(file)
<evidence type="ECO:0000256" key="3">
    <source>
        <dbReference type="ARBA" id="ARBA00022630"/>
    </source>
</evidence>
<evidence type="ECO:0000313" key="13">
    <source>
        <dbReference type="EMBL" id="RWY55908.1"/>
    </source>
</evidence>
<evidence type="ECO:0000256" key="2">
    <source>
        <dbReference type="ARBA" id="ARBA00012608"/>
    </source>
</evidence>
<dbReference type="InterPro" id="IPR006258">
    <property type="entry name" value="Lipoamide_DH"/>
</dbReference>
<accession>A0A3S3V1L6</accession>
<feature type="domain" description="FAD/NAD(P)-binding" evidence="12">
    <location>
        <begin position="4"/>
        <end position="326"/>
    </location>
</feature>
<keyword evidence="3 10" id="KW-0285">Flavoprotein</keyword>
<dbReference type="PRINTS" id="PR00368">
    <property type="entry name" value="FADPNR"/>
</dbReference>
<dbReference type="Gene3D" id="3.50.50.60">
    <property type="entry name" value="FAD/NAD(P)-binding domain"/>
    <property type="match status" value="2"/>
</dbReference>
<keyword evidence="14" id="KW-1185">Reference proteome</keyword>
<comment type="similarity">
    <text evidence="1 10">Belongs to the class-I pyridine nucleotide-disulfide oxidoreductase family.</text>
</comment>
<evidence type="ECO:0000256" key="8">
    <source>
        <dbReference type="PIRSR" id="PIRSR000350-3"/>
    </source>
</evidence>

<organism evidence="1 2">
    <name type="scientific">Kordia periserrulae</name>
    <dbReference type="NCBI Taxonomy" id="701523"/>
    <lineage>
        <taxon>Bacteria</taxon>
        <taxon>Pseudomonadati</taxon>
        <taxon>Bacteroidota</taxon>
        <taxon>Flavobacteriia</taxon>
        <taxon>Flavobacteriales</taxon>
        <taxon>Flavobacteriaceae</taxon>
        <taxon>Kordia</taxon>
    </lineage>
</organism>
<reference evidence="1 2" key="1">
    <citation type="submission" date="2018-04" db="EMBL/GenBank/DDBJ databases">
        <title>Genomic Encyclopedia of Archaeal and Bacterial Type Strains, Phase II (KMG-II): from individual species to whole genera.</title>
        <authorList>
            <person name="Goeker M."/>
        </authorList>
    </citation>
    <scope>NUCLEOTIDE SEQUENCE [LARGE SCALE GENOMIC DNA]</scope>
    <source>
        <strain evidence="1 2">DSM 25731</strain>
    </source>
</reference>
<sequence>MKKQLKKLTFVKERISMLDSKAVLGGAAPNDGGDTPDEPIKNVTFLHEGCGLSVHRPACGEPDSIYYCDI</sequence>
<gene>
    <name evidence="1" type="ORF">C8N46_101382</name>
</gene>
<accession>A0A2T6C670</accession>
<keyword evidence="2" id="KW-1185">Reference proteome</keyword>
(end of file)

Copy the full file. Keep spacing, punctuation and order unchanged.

<evidence type="ECO:0000256" key="3">
    <source>
        <dbReference type="ARBA" id="ARBA00022630"/>
    </source>
</evidence>
<evidence type="ECO:0000313" key="13">
    <source>
        <dbReference type="EMBL" id="RWY55908.1"/>
    </source>
</evidence>
<evidence type="ECO:0000256" key="2">
    <source>
        <dbReference type="ARBA" id="ARBA00012608"/>
    </source>
</evidence>
<dbReference type="InterPro" id="IPR006258">
    <property type="entry name" value="Lipoamide_DH"/>
</dbReference>
<accession>A0A3S3V1L6</accession>
<feature type="domain" description="FAD/NAD(P)-binding" evidence="12">
    <location>
        <begin position="4"/>
        <end position="326"/>
    </location>
</feature>
<keyword evidence="3 10" id="KW-0285">Flavoprotein</keyword>
<dbReference type="PRINTS" id="PR00368">
    <property type="entry name" value="FADPNR"/>
</dbReference>
<dbReference type="Gene3D" id="3.50.50.60">
    <property type="entry name" value="FAD/NAD(P)-binding domain"/>
    <property type="match status" value="2"/>
</dbReference>
<keyword evidence="14" id="KW-1185">Reference proteome</keyword>
<comment type="similarity">
    <text evidence="1 10">Belongs to the class-I pyridine nucleotide-disulfide oxidoreductase family.</text>
</comment>
<evidence type="ECO:0000256" key="8">
    <source>
        <dbReference type="PIRSR" id="PIRSR000350-3"/>
    </source>
</evidence>

<organism evidence="1 2">
    <name type="scientific">Kordia periserrulae</name>
    <dbReference type="NCBI Taxonomy" id="701523"/>
    <lineage>
        <taxon>Bacteria</taxon>
        <taxon>Pseudomonadati</taxon>
        <taxon>Bacteroidota</taxon>
        <taxon>Flavobacteriia</taxon>
        <taxon>Flavobacteriales</taxon>
        <taxon>Flavobacteriaceae</taxon>
        <taxon>Kordia</taxon>
    </lineage>
</organism>
<reference evidence="1 2" key="1">
    <citation type="submission" date="2018-04" db="EMBL/GenBank/DDBJ databases">
        <title>Genomic Encyclopedia of Archaeal and Bacterial Type Strains, Phase II (KMG-II): from individual species to whole genera.</title>
        <authorList>
            <person name="Goeker M."/>
        </authorList>
    </citation>
    <scope>NUCLEOTIDE SEQUENCE [LARGE SCALE GENOMIC DNA]</scope>
    <source>
        <strain evidence="1 2">DSM 25731</strain>
    </source>
</reference>
<sequence>MKKQLKKLTFVKERISMLDSKAVLGGAAPNDGGDTPDEPIKNVTFLHEGCGLSVHRPACGEPDSIYYCDI</sequence>
<gene>
    <name evidence="1" type="ORF">C8N46_101382</name>
</gene>
<accession>A0A2T6C670</accession>
<keyword evidence="2" id="KW-1185">Reference proteome</keyword>